I'm going to speculate here on some reasons that the market for primaries is broken.  A primary process can be seen as a dynamic market system, where the buyers and sellers are candidates and activists.  It works like this.  A candidate emerges who represents a certain value system.  A set of activists and voters who want that value system support that candidate.  Activists hated Lieberman, but there was no way to turn that hatred into action until Ned Lamont emerged and activists and eventually Democratic voters 'bought' into his candidacy.  This was similar to a 'draft' campaign, where anyone against Lieberman would do, but the process can work the other way as well.  Donna Edwards sought to challenge Wynn, and sold herself well to activists and voters.

There are three reasons local officials don't challenge Democratic incumbents in Congress or the Senate.

Information Gap:  It's impossible to effectively judge, as a potential candidate, whether there is support for a primary challenge.  It's impossible to effectively judge, as a potential activist, whether there is likely to be a challenger to support.  It's hard to find out there are other activists like you, it's hard to know how to go looking for a candidate, it's hard to know if you could be that candidate.  Just where do you start?  The blogs have partially solved this problem (Lamont's initial staff were motivated by bloggers), but the market failure still exists.  If I dislike John Tanner or Jim Cooper, it's impossible for me to tell a potential challenger that I will send $50 his or her way.

It's also very difficult to do systematic recruiting of possible candidates to challenge incumbents, because there's no map of the country that lays out the possible challengers the way that Progressive Punch clearly lays out voting records.  This can be fixed, but hasn't been fixed yet.

Resource Gap:  Should a challenger emerge, there is still a resource gap.  PAC directors, party committees, lobbyists, labor, members themselves - they will and do support incumbents, from Al Wynn to William Jefferson to Dan Lipinski to Joe Lieberman.  By contrast, there has been no systemic approach from outside groups to counter this gap.  Blogs do a bit, but Winograd for instance got very little blog support.  Moveon has done an email poll of their members without releasing the results (and did a poll last cycle as well).  It's unclear to me where They Work for Us is situated, but I don't think it's doing anything considering the organization's last blog post was written in May.  And large donors, while possibly having the capacity to bankroll a competitive marketplace, have not as of yet done so.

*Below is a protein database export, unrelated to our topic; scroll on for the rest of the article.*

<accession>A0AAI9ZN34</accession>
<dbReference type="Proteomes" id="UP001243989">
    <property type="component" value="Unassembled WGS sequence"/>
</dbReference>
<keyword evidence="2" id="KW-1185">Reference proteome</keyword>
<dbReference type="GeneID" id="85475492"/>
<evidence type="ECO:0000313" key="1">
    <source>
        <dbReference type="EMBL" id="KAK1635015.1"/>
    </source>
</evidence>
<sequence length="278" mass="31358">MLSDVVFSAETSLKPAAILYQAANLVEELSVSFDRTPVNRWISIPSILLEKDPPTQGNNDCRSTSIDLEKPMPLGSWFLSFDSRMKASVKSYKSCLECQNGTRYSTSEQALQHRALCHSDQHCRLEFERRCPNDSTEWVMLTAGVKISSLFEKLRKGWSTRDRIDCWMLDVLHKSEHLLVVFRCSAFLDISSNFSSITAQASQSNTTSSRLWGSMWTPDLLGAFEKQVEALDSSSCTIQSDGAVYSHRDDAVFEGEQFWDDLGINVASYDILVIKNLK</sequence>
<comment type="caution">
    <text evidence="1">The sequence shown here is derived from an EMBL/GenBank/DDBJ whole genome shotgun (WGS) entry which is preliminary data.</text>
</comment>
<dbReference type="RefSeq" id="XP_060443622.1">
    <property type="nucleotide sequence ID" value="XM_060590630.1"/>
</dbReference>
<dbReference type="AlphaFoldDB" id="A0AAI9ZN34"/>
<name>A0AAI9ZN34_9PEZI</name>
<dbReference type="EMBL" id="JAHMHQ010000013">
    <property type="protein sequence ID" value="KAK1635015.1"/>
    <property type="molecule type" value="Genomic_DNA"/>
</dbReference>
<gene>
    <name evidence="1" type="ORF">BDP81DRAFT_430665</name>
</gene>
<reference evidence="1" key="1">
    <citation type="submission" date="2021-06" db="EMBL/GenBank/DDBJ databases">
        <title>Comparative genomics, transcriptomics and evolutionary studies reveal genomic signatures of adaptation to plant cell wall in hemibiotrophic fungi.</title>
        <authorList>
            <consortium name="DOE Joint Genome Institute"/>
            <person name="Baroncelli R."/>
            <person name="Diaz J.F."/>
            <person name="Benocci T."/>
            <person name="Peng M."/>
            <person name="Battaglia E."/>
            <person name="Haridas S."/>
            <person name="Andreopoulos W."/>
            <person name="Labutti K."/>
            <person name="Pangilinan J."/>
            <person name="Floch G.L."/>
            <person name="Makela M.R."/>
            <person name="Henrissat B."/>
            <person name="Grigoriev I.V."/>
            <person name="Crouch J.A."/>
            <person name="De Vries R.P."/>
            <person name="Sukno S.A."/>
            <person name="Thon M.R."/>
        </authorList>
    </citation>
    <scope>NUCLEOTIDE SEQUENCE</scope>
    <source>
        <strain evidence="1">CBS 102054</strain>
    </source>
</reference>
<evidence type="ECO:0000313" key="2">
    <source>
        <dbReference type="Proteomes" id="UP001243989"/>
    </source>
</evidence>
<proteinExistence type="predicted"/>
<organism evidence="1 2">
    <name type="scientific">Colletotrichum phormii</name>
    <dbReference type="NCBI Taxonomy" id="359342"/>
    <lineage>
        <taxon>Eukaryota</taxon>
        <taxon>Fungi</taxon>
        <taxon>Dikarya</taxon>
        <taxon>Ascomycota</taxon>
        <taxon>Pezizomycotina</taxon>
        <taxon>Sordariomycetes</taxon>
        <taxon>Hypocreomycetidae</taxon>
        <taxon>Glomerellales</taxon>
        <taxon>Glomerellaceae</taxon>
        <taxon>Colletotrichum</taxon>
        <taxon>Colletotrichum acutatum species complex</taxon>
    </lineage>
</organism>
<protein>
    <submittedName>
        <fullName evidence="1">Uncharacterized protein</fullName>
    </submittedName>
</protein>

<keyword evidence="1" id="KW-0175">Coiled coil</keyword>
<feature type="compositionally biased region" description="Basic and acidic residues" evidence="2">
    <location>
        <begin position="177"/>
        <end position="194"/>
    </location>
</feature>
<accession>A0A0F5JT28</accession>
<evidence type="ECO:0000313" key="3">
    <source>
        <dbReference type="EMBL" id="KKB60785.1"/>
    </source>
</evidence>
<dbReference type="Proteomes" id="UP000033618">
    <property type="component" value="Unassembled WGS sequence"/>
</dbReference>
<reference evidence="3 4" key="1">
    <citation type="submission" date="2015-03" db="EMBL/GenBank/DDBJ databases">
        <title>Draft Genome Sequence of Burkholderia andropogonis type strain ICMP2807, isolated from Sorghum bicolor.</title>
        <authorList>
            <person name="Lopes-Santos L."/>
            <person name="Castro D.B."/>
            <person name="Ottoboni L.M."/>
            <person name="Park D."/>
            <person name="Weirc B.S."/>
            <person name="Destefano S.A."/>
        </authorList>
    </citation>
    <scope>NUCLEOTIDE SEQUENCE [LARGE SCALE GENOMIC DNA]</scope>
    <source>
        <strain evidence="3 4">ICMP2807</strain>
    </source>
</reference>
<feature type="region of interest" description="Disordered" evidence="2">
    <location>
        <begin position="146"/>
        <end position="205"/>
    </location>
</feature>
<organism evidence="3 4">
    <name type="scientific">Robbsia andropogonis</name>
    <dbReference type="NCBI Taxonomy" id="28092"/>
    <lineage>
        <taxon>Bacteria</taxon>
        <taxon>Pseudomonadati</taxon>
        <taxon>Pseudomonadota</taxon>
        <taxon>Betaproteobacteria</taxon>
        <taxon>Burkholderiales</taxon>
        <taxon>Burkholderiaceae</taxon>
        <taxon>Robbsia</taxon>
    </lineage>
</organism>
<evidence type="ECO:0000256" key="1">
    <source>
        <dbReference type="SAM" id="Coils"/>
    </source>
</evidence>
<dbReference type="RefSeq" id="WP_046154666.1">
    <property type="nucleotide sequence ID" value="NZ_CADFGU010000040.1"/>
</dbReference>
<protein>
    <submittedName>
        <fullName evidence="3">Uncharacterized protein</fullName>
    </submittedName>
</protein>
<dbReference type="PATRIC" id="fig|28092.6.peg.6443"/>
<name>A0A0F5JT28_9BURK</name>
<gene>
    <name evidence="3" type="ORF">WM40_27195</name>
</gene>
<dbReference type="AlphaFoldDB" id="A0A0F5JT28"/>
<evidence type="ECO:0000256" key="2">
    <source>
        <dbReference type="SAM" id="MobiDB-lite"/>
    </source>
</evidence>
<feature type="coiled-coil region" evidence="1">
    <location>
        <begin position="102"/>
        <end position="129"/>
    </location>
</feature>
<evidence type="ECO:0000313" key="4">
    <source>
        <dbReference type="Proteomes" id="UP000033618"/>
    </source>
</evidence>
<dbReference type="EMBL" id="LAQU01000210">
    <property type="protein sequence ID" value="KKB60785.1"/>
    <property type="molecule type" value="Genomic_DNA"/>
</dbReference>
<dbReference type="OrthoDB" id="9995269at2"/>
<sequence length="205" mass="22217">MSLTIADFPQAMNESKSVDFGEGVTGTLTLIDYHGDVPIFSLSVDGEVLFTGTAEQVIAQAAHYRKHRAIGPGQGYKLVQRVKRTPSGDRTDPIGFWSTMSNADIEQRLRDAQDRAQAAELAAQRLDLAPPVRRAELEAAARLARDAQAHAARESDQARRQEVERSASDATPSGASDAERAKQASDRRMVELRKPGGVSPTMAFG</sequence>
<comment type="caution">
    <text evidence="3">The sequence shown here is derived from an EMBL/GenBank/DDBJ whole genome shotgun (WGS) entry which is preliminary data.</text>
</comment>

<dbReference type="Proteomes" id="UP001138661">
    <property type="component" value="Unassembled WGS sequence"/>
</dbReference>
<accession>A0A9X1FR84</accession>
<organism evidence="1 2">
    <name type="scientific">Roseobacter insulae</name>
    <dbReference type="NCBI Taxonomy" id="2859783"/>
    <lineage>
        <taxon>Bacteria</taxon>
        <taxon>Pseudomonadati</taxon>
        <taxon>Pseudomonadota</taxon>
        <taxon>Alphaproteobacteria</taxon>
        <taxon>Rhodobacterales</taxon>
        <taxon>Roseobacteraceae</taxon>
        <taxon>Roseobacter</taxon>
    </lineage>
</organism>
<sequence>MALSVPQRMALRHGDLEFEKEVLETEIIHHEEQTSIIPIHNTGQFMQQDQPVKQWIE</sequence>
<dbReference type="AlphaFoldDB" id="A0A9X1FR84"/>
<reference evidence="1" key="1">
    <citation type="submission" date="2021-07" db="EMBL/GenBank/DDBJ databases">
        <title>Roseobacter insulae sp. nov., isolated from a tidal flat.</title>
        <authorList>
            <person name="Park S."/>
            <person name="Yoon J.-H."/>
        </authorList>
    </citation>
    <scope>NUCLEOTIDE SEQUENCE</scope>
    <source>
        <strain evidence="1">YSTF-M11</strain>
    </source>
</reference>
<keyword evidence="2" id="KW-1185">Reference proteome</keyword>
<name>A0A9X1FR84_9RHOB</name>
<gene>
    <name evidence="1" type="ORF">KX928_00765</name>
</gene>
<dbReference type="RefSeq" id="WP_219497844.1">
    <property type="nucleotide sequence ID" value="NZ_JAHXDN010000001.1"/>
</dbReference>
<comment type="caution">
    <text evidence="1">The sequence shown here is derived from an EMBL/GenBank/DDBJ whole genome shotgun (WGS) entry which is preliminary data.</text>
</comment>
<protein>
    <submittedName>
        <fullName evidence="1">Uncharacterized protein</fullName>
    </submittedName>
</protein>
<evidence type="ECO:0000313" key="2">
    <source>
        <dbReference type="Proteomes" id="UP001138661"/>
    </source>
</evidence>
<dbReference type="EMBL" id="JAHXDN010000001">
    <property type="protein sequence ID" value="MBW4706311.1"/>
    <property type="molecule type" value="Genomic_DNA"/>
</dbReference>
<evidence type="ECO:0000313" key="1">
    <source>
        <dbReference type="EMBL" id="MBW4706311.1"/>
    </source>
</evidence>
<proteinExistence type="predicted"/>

In many ways, it's not a resource gap so much as it is a perceived resource gap.  While it's possible a primary challenger will get support from a variety of liberal sources, it's not always the case that this happens.  And it is the guarantee of resources that matters to a potential candidate looking to give six months of their life and burn bridges with the incumbent, not the possibility.

Institutional Gap:  Perhaps this is the biggest problem of all - party insiders hate primary challenges and have built up a set of cultural arguments against them within donor and activist networks.  There is a strong and valid point to make that primaries cost money and TV time, and time and money that could be better spent on the general.  Party committees want all money raised to go against a Republican, not a fellow Democrat.  From 1974-2004, the limited donor pool and television dominance of politics created the logic for these institutions to dislike primaries.

As a result, local politicians are extremely cautious about challenging higher ups.  Not only will they get no help, but there can be political retribution against the career they do have.  Like the Connecticut mayors who decide to run fruitlessly against Rell instead of Lieberman, the downside to challenging a local machine can be high, and there's no counterbalancing mechanism like the right has (Club for Growth, NRA, etc).

So what do we do?

The only reasonable arguments against primaries is that they waste resources or could potentially weaken an incumbent and 'lose' a seat to a Repubican.  Yet, this is a very linear model of considering politics, one that is probably flawed with the dramatic increase small dollar donors and strengthening activist media networks.  Primaries build donor and volunteer lists and activist networks on the internet, they no longer just not waste money on TV that evaporates.  The tremendous effort to call and write Democrats to get them to do what they should be doing anyway is not without its own tremendous financial, political and psychological costs.  And if you are considering leverage in the political system, and not simply partisan gain, it's undeniable that the Lieberman-Lamont challenge had political consequences far surpassing those of a normal Senate challenge, even though Lamont ultimately failed to win the seat.  Linear and not systemic thinking is dangerous for progressives to adopt, mostly because it's playing the same game we've been losing for thirty years.